What we want to do is keep strong and look to the future and understand what good planning has to be. Good planning has to put the promotion of sustainable development for the natural and physical resources and the maintenance of ecological processes and genetic diversity at the top of the tree for all of our planning decisions. That is what our schedule 1 of LUPAA says. We have to have a fair, orderly and sustainable use and development of our land, air and water. The word 'fair' is written in there and also the other principle is that there must be public involvement in resource management and planning decisions.
All these things regularly come under attack by this Government and it is not unreasonable for the Greens to look with scrutiny at every single bit of planning legislation that comes before this parliament. I would like the minister to outline the consultation process for this bill because whilst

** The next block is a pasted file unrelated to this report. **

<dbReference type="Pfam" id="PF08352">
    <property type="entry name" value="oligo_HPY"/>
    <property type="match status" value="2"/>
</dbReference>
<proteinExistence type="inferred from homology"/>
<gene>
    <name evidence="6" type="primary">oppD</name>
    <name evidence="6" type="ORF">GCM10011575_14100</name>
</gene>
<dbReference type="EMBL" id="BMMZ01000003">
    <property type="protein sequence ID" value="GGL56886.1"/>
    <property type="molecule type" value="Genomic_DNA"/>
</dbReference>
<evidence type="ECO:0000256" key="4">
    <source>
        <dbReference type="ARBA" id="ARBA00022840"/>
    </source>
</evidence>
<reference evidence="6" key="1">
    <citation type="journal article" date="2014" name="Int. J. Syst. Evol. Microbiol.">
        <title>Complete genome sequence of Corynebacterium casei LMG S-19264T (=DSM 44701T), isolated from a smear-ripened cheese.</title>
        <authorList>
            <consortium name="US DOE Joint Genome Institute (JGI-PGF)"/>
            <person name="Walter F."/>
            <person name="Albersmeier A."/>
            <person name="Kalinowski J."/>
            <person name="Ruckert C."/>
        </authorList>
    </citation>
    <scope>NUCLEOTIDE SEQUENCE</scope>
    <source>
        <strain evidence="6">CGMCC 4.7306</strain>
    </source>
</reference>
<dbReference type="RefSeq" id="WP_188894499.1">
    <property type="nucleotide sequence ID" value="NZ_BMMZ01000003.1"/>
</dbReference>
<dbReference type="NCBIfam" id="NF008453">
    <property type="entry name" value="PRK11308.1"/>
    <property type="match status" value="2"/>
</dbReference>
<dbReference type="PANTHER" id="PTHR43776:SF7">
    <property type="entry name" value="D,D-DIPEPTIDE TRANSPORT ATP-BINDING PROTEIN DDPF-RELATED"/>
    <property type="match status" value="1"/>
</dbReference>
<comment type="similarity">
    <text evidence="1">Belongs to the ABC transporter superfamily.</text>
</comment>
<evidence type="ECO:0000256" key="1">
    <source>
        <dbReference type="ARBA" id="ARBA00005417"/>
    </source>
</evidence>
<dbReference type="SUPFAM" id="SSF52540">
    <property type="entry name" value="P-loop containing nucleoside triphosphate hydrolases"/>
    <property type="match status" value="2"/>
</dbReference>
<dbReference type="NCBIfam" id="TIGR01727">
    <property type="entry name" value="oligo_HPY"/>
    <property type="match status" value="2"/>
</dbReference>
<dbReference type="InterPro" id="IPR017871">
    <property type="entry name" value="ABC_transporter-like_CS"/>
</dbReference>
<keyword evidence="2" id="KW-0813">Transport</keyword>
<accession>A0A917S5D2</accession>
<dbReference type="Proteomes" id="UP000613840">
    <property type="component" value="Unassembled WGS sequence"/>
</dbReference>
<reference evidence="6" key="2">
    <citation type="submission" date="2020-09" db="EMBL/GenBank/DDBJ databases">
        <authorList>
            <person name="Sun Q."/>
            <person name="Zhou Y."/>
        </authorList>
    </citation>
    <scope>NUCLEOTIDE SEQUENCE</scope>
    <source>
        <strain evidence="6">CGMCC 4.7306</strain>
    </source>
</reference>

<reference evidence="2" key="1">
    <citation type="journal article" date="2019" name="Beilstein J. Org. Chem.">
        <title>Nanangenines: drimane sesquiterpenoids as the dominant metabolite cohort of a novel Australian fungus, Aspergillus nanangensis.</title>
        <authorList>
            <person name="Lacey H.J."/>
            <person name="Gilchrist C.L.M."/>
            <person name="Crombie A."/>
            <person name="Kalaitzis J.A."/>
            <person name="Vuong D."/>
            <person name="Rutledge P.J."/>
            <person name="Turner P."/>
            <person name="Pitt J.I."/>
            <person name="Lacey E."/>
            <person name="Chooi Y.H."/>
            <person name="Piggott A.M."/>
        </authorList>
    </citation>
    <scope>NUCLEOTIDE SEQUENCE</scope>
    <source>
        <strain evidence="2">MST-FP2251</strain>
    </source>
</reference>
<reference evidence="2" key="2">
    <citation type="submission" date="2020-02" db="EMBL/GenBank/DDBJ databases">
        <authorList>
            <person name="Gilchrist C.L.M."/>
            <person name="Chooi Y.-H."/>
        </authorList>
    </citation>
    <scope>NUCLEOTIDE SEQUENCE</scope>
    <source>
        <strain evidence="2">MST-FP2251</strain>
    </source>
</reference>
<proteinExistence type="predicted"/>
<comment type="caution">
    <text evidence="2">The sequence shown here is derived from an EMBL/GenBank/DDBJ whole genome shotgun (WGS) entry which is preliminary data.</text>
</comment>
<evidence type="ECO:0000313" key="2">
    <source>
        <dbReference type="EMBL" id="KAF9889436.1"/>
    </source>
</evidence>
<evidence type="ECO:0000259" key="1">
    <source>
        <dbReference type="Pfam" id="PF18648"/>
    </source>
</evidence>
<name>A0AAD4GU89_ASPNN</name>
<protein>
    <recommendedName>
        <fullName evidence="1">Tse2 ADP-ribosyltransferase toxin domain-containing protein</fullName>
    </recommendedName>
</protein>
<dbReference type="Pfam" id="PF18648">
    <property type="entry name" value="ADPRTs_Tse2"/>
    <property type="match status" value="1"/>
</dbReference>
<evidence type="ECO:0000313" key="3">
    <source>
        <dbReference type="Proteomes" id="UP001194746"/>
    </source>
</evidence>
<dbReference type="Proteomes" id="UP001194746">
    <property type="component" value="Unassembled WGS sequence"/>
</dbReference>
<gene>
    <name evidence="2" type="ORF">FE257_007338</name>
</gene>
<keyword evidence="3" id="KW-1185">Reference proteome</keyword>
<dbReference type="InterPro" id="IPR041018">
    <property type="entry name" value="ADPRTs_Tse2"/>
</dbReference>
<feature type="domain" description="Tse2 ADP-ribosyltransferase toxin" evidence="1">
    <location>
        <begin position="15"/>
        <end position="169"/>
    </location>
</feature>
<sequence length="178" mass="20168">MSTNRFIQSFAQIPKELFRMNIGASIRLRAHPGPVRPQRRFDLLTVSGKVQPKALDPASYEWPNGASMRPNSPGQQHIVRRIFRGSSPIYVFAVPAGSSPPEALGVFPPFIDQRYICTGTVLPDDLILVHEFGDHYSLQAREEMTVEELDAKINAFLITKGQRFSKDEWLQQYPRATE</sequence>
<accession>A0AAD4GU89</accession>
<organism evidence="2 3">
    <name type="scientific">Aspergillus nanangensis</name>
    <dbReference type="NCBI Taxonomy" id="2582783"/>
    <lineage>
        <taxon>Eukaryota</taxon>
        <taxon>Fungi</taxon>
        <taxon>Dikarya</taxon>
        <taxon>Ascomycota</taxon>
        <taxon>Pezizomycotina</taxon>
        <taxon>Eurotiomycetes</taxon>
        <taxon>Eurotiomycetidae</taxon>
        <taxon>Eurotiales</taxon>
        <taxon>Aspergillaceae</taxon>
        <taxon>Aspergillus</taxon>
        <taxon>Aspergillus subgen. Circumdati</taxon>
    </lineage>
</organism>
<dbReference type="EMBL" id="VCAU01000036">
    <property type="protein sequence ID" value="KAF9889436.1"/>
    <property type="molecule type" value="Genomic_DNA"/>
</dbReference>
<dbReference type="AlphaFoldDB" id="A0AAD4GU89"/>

many of the amendments in this bill are reasonable, I would like to understand on what basis they are considered to be essential for the COVID-19 economic recovery. I would also like to understand why sunset clauses were not considered for some of them. If they are so necessary for a COVID-19 recovery, then it could be entirely reasonable to put sunset clauses on a number of the clauses in the bill so we could have a reset and a reconsider at a period of three months, six months or 12 months to make sure that these changes, which are ostensibly being rushed through because of the coronavirus pandemic and our need to recover from it, have not gone too far and caused unintended consequences.